Targeting e-health Obesity Prevention for Youth: Balancing Evidence Based-Approaches with Audience Appeal
Debra L. Franko
Northeastern University, Boston, MA
Topic: e-besity interventions
Type: Oral presentation
Slides: Not Available
Last modified: July 26, 2006
Presentation date: 10/18/2006 2:15 PM in CGEI Telehealth Room
With increasing access to computers and the Internet across all age groups, obesity prevention programs are beginning to expand into online modalities. The opportunity to reach children and adolescent via online programming has arrived. Consider that 99% of US public schools now have access to the Internet and 59% of children and adolescents (5-17 years old) go online daily. Use of the Internet capitalizes on the wide availability of computers and Internet connections at schools, while offering students private, self-paced, and tailored health information. The climate is particularly ripe for addressing nutrition in youth. Indeed, the high prevalence of overweight and obese children in industrialized nations has become a major concern. In the US, for example, the percentage of overweight school-age children has nearly quadrupled in the last 30 years. This is largely due to poor diet and physical inactivity. It is important to recognize that in the majority of cases, obesity is a preventable health condition. In response to the obesity epidemic, national prevention campaigns have been developed, e.g., "Five A Day for Better Health" is sponsored by the National Cancer Institute, the CDC, and the fruit and vegetable industry, and encourages Americans to eat at least 5 servings of fruit and vegetables (F&V) per day. Efforts to support this campaign are important, based on the well documented association between diet and life threatening, yet preventable, health conditions.
Unfortunately, the vast majority of children do not consume the recommended five servings of F&V per day. On average, children eat 2.8 servings of vegetables and fruits combined per day. The question prevails, however, how can educational settings be maximized to encourage the current generation of children to engage in healthy eating behaviors in a way that appeals to them? One way is via the Internet. This workshop will address integrating technology with nutrition education and obesity prevention by introducing participants to three Internet-based programs, each developed for a specific youth segment. In this workshop strategies for program development and evaluation will be addressed. Applications to other health promotion areas of interest to participants involved in program development for youth will be addressed.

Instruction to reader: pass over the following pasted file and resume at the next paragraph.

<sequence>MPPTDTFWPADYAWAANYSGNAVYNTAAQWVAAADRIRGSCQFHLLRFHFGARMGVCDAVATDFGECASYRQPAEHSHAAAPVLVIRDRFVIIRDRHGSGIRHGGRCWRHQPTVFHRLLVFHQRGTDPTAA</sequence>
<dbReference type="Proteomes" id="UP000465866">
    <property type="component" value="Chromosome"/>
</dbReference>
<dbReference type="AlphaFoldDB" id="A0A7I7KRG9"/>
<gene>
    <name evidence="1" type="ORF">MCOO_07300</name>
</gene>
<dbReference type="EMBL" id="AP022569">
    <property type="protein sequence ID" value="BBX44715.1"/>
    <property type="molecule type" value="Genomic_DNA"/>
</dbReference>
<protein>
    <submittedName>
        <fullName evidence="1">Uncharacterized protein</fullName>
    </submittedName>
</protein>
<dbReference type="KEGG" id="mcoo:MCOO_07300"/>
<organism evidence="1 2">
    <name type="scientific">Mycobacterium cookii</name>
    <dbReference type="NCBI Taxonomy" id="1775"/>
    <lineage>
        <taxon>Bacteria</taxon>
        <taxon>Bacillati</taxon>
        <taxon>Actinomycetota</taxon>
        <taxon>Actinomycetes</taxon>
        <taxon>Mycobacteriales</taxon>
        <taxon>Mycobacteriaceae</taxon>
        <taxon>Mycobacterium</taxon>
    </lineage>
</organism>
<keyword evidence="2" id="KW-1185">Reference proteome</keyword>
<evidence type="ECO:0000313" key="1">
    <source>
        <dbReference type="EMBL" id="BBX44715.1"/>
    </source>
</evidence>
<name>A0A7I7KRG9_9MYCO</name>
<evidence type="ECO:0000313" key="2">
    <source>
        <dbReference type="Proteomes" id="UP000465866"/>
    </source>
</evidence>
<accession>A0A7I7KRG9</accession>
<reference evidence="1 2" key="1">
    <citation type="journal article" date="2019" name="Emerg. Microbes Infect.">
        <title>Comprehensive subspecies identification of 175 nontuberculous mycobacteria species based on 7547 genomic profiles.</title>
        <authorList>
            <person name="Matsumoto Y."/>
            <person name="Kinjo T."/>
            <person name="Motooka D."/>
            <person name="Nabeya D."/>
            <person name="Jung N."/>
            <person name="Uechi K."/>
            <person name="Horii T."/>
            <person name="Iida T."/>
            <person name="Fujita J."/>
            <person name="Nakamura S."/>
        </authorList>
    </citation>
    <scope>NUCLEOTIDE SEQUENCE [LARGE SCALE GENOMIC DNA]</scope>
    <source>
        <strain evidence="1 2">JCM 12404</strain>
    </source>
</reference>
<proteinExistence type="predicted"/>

The focus of this workshop will be to describe three online prevention programs designed to increase healthy eating as models for e-health interventions. With funding from the National Institutes of Health, these programs include: Trouble on the Tightrope: In Search of Skateboard Sam, a fully animated mystery game geared toward 5th and 6th grade school children to promote a healthy lifestyle and body image; Jive for Five, a online program to promote increased F&V intake in high school aged children, and MyStudentBody.com/Nutrition, a comprehensive online program to promote healthy nutrition and physical activity in college students. All three programs make use of computer-mediated messaging and feedback to personalize, target and tailor relevant health information to the individual and are designed to appeal to each youth segment. The development of these programs included significant input from children, teachers and health professionals to ensure program quality and appeal. Participants will:
1. Learn the latest information on prevention programs in nutrition and obesity and the advantages of using online technology across age groups;
2. Gain knowledge about formative research that engages the target audience and informs program development;
3. Gain knowledge about e-tailoring approaches and messaging for youth and the importance of interactivity as represented by three programs in obesity prevention and nutrition education.
Attendees: Those with an interest in e-health promotion initiatives with youth audiences, health professionals and researchers, and product developers. Level of content: intermediate.
Prerequisites: none. Audiovisual: LCD, Internet-access
Ref: A similar workshop geared toward prevention of eating disorders has been developed for the 2006 International Conference on Eating Disorders, Academy of Eating Disorders, Barcelona, Spain, June 8, 2006, entitled: Decreasing Risk for Eating Disorders across the Developmental Spectrum: Multimedia Tools for Children, Adolescents, and College Students by Debra L. Franko, Ph.D. and Tara M. Cousineau, Ph.D.
This is a tutorial - thus extra payment through http://www.mednetcongress.org/tutorialsandpreconferences.php before Sept 13, 2006 is required! This tutorial can be booked by Mednet registrants, but can also be booked by non-Mednet participants.